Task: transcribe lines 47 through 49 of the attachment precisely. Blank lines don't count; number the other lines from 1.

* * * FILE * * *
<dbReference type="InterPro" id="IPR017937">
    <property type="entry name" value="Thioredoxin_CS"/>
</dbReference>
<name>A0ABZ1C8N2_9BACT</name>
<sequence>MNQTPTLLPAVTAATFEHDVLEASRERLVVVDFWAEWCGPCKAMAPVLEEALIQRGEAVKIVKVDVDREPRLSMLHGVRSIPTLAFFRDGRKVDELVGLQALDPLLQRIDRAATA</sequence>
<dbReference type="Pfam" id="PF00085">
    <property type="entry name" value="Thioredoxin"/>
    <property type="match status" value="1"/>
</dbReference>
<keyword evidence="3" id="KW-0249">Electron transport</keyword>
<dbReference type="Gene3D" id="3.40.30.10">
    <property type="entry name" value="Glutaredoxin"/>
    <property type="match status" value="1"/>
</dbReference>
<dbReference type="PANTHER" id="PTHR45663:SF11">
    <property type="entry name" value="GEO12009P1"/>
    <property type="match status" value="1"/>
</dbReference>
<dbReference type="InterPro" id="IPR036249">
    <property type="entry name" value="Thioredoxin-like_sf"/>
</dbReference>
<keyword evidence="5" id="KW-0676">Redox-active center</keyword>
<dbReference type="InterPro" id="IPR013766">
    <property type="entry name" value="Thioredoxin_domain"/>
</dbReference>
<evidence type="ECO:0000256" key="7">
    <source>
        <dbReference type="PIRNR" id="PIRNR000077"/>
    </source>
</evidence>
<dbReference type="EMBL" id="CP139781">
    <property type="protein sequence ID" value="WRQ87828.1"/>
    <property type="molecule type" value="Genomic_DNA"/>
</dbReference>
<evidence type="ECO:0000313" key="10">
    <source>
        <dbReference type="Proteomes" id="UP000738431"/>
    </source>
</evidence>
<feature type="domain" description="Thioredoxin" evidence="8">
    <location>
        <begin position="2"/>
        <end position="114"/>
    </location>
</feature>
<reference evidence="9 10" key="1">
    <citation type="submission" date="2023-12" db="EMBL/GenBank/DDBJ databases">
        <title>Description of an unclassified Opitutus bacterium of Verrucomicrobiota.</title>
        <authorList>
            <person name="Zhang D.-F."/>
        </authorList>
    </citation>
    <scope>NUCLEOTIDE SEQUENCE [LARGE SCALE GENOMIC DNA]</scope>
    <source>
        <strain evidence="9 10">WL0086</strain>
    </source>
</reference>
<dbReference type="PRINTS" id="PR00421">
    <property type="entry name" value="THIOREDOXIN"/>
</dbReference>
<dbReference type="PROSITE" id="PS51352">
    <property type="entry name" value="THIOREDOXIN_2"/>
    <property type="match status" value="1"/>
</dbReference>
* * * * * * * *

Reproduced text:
    <citation type="submission" date="2023-12" db="EMBL/GenBank/DDBJ databases">
        <title>Description of an unclassified Opitutus bacterium of Verrucomicrobiota.</title>
        <authorList>